The baseline characteristics for individuals randomly allocated to receive rosuvastatin and who had on-treatment lipid and lipoprotein measurements available for analysis at baseline and one-year were similar to the overall JUPITER study population.17,20
The JUPITER patients were selected to have an LDL-C <130 mg/dL and triglycerides <500 mg/dL, and hence the total cholesterol, LDL-C, and non-HDL cholesterol were all low (respective median baseline concentrations of 186, 108, and 134 mg/dL). The apolipoprotein B levels were not low (median baseline concentration 109 mg/dL). Random allocation to rosuvastatin in the JUPITER trial decreased median on-treatment concentrations of total, LDL, and non-HDL-C to a similar extent on a mass concentration scale (−50 mg/dL, −50 mg/dL, and −54 mg/dL, respectively) and reduced apolipoprotein B by 41 mg/dL (). There was greater proportional LDL-C lowering (46.2%) compared with non-HDL-C (40.3%) or apolipoprotein B (37.6%) with rosuvastatin therapy. Triglycerides were also reduced, but to a lesser extent.
Median, 25th, and 75th percentile values for lipids, apolipoproteins, and ratios among 7,832 rosuvastatin-treated individuals with baseline and 1-year measures of all lipid variables examined
The primary endpoint was reduced with rosuvastatin by 44% (P<0.001).17
shows CVD incidence rates and associations for each of the on-treatment lipids, apolipoproteins, and ratios (examined in tertiles) with incident events obtained from separate Cox regression models that adjusted for non-lipid risk factors. Generally similar and significant associations were obtained for on-treatment concentrations of LDL-C, non-HDL-C, and apolipoprotein B with CVD. By contrast, on-treatment triglycerides, HDL-C, and apolipoprotein A-1 showed no associations with CVD risk. Similar results were noted for the expanded secondary endpoint of CVD or death, except that apolipoprotein A-1 now became statistically significant and the apolipoprotein B/A-1 ratio now had a greater magnitude of association (2.12, 95 % CI 1.44–3.12).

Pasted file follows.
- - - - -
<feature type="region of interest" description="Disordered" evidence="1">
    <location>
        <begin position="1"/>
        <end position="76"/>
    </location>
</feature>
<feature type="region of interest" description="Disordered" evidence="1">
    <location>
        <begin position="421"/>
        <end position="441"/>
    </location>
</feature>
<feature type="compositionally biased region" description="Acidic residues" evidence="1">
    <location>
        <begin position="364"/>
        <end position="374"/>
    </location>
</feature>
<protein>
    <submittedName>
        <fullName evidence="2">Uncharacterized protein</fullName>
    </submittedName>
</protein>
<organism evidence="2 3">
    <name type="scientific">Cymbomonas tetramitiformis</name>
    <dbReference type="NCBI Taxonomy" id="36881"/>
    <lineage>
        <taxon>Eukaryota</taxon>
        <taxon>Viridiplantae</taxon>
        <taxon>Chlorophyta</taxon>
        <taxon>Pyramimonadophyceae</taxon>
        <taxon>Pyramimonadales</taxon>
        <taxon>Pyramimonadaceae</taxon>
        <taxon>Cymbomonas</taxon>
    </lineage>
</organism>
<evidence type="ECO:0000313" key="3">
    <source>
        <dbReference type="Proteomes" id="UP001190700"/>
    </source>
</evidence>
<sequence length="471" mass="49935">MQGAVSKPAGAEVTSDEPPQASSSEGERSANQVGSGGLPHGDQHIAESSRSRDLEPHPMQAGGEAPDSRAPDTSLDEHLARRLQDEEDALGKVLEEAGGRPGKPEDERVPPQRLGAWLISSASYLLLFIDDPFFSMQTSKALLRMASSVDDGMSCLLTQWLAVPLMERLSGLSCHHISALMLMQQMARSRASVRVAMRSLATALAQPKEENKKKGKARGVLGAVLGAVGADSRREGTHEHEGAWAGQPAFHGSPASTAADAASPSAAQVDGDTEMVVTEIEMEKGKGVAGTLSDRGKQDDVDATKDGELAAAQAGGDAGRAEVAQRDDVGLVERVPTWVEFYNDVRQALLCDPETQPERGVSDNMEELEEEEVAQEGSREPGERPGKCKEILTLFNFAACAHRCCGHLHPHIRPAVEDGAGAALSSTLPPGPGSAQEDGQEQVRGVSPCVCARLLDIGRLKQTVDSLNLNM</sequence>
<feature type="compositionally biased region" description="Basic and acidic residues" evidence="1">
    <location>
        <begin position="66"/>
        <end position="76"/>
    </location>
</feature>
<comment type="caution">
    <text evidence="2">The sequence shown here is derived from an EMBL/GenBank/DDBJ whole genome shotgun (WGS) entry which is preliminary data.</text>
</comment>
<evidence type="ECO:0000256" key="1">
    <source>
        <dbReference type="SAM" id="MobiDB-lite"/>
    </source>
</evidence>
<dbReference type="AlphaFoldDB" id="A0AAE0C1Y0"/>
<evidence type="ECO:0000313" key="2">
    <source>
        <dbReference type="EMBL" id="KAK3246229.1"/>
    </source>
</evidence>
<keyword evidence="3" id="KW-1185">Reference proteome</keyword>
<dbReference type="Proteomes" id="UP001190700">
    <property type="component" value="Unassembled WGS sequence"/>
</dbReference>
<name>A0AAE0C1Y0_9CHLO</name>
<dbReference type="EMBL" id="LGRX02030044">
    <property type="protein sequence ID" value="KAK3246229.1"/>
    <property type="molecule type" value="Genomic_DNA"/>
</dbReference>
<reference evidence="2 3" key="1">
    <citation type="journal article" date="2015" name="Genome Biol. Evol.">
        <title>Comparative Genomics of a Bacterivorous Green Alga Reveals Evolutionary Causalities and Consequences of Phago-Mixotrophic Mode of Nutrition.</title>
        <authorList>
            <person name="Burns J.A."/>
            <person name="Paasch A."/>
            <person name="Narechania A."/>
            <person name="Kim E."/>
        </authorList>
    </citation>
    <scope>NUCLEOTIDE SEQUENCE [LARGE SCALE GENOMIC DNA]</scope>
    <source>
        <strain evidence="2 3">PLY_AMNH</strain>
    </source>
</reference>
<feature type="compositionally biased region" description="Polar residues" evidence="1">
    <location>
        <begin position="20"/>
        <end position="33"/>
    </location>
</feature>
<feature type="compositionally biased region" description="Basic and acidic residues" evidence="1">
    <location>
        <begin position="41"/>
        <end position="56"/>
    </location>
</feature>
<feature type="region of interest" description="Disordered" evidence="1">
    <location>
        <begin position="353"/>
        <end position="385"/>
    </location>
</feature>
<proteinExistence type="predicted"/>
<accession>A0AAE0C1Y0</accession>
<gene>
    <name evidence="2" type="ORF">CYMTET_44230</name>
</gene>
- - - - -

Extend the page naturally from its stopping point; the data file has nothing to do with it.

Risk of first CVD event or death for on-treatment lipids, apolipoproteins, and ratios by tertiles
When lipids, apolipoproteins, and ratios were examined as standardized continuous variables, results were generally similar for LDL-C, non-HDL-C, apolipoprotein B, and the ratios (), as were the goodness-of-fit likelihood ratio χ2 statistics that added each of these variables to a model with only non-lipid risk factors. Specifically, for on-treatment LDL-C, non-HDL-C, apolipoprotein B, and the ratios, total/HDL-C, LDL-C/HDL-C, and apolipoprotein B/A-1, the respective adjusted standardized hazard ratios (95% CIs) were 1.31 (1.09–1.56), 1.25 (1.04–1.50), 1.27 (1.06–1.53), 1.22 (1.03–1.44), 1.29 (1.09–1.52), and 1.27 (1.09–1.49).
Risk of first CVD event or death for standardized on-treatment lipids, apolipoproteins, and ratios
We then conducted two exploratory analyses. First, we assessed whether any of the measures non-HDL-C, apolipoprotein B, total/HDL-C, LDL-C/HDL-C, or apolipoprotein B/A-1 was significantly related to residual risk after controlling for on-treatment LDL-C. In models that included on-treatment LDL-C, none of the other lipid measures remained statistically significant.
Subsequently, we compared associations with residual risk among the subgroups of individuals who achieved the clinical recommendations for LDL-C targets, or the alternative recommended targets for non-HDL-C or apolipoprotein B. As shown in , among the subgroups of individuals achieving the lower clinical targets (LDL-C ≤70 mg/dL, non-HDL-C ≤100 mg/dL, or apolipoprotein B ≤80 mg/dL), the magnitude of residual risk was small and the residual risk associated with these measures became attenuated and mostly no longer statistically significant. Apolipoprotein B/A-1 retained its association with the expanded secondary endpoint of CVD or death, but this was also attenuated in the subgroup of individuals who achieved apolipoprotein B ≤80 mg/dL on therapy.
Risk of first CVD event or death for standardized on-treatment lipids, apolipoproteins, and ratios by subgroups